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very, very elderly with severe coe morbid disease and severe organ failures may not do very well with the covid. the question comes down to actually, if you have run out of resources, how best to use the resources that you have to be able to save as many lives as possible. this is an intensely uncomfortable discussion among clinicians, right? we swear to take care of patients. we want to do our best to save every life that comes through our doors. but during a pandemic when resources become scarce, sometimes we have to engage in uncomfortable conversations. what we're doing now is to try to actually august minute our resources as much as possible because that's always the first choice. to try to see if we can augment our resources to meet the needs of the patient before we need to actually get down to the part
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where what happens if we don't have enough resources? this is a conversation that's happening in health care circles right now. >> mayor landrieu, i mean, that is so stunning to hear that these kinds of choices are going to have to be left to doctors because they don't have the resources. so it means that a healthy 71-year-old could come into the hospital with coronavirus could deteriorate and they may not be able to resuscitate that person because they're 70 and they have somebody else who is 48 on a ventilator. those are the kinds of choices that they may have to make. >> we saw some of these -- this during katrina. this is an awful position to put first responders in. it is really unacceptable. i do not understand to this day why the president will not invoke the defense production act to get ventilators to the ground. i know right now the governor is expanding the opening up the convention center to expand 3,000 beds in the event that we need them. i heard from two emergency room
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physicians yesterday how just pained they are that they're in the position to have to make the decisions that the doctor said, that she's seeing in her treatment and her care. it's unacceptable, it's untenable. i know the governor and the mayor are working hard to get as much as they can. if it's not available and if you have governors competing with each other for it, you're going to put the health care providers in an unacceptable position. of course, it's going to cost us lives. >> mayor landrieu, please stay safe where you are. dr. gong, thanks very much for being with us. thank you for the work that you're doing. alisyn. >> so, john, today we'll get a look at how hard the labor market is being hit by coronavirus. jobless claims for the last week are set to come out this morning. we have the details of what they look like. no, no, no, no, this ain't no sandwich.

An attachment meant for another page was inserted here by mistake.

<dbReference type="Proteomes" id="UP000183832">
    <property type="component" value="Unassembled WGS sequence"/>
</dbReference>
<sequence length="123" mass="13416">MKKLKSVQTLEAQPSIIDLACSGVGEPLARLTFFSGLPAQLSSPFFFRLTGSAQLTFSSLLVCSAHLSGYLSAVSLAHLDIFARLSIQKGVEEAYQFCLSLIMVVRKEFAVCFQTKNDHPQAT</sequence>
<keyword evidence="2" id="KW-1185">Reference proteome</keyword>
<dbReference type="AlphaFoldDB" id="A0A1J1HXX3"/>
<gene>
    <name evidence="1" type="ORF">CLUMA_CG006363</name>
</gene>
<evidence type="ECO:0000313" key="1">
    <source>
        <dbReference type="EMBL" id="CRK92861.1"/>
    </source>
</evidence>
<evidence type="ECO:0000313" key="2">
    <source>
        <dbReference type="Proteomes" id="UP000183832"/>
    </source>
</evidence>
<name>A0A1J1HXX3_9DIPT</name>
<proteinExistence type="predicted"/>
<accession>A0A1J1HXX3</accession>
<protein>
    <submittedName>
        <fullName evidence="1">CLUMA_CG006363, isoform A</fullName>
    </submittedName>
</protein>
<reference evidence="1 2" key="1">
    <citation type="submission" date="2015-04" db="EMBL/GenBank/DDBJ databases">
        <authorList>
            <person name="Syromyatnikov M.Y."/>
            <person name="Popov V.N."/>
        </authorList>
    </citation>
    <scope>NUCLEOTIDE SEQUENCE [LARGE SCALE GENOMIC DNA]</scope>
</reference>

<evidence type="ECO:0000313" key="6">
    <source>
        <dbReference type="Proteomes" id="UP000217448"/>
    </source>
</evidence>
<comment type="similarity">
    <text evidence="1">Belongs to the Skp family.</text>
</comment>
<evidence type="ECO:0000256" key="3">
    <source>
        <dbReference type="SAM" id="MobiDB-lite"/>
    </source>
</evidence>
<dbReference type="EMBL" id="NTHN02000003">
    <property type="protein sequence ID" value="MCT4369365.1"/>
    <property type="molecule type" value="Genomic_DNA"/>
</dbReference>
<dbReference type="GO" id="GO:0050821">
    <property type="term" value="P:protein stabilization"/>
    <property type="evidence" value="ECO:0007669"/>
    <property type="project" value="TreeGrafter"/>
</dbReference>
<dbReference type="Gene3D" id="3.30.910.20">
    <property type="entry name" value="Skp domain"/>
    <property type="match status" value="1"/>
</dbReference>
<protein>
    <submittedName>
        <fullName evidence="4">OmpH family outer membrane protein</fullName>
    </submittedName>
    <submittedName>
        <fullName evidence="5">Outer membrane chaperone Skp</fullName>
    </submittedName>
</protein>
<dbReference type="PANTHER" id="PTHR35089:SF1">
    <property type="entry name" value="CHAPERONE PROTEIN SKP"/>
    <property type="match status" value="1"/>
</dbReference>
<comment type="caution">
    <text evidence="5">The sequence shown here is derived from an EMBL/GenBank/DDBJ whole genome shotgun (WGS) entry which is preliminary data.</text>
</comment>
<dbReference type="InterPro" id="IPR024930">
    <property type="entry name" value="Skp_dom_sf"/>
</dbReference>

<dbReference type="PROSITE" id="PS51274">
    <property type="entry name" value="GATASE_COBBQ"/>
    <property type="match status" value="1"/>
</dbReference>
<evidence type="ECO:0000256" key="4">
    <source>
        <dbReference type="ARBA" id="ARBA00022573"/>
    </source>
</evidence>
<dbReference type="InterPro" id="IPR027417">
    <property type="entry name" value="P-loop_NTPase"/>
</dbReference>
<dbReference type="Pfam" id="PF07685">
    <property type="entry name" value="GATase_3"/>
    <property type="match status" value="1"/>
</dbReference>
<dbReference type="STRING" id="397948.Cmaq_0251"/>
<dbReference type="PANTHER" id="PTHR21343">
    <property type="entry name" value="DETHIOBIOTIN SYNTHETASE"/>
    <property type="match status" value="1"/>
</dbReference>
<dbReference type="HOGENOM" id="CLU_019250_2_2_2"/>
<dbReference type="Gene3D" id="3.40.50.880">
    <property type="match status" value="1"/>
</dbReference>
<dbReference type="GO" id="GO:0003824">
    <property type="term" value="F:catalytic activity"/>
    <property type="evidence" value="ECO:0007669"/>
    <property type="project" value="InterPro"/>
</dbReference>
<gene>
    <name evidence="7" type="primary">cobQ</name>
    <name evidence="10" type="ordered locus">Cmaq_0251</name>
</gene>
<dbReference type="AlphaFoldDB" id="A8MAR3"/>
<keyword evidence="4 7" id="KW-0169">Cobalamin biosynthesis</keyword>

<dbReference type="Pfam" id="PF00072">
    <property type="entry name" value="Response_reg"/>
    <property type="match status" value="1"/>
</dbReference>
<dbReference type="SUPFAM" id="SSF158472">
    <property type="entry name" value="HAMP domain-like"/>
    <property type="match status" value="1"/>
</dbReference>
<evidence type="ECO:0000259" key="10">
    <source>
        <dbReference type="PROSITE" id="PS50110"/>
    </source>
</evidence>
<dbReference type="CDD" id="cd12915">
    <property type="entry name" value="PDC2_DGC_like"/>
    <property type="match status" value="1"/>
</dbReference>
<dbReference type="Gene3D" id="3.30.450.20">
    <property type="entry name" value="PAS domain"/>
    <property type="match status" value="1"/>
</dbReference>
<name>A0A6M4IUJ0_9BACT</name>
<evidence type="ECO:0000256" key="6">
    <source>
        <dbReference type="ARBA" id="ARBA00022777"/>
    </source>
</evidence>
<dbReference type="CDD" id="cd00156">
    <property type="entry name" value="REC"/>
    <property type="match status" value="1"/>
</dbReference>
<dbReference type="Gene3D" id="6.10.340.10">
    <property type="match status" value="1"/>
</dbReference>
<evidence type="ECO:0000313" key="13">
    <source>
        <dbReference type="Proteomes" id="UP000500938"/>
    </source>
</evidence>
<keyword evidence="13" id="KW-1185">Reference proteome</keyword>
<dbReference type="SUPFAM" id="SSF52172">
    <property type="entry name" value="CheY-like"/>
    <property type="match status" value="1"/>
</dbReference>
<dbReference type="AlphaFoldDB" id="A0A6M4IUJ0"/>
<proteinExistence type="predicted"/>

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two hours from now, the u.s. labor department will release its weekly jobless claims. economists are predicting between one in four million people who filed for unemployment benefits in the past week. this will smash records. joining us now, cnn chief business correspondent, christine romans and julia chatter lee. this is an early look at the unemployment numbers. it's a breathtaking number, the low end estimate of one million is a breathtaking number. >> just shattering records. you know, in 1982 there was a terrible nasty recession in this country. in one week almost 700,000 people filed for first-time unemployment benefits. you're going to see this week surpass that maybe by a factor of two. you know, it just shows you the depths of the problems for the american economy right now when you shut everything down.
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you just shut it down and people started laying off their workers. i think every one of the numbers, it's important to remind people, every one of the numbers is a family, right, that's looking to the stimulus and looking elsewhere to figure out how they're going to get through the coronavirus pandemic. >> so julia what, are the complications for the government to handle an influx of this record-setting amount? >> even just processing these claims is a problem. the framing is important. it's a strange way to measure the success of the policies that we're putting in place, of course. at the same time, what you've got as well as this step up in unemployment benefits that we've seen, it's going to capture parts of the economy. the gig economy that we've never seen before. some estimates suggest that's around a third of the economy. so you imagine that. we've got no sense of these people being captured, too. of course, as christine was saying, simply trying to suppress the number of job losses is what the survival bill
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is about. it's time to get the money to people. we've got a sense of it from the treasury secretary. deposits of the cash could come within three weeks. they mentioned the april 6th date to process and get the checks out to people in the form of checks. the small businesses, every day counts. execution on all of these measures are going to be key. >> can you approximate ut that graph you just had up on the screen again so people can understand the scope of what we're going to hear in a few hours. these are weekly jobless claims since 1980. today will be a level four screens higher than what's on there right now. you know, you'd have to stack four television sets up to get where the figures are likely to be today, romans. it doesn't cover what they might really do. they don't cover the gig economy. there's a but, too. this rescue plan in the process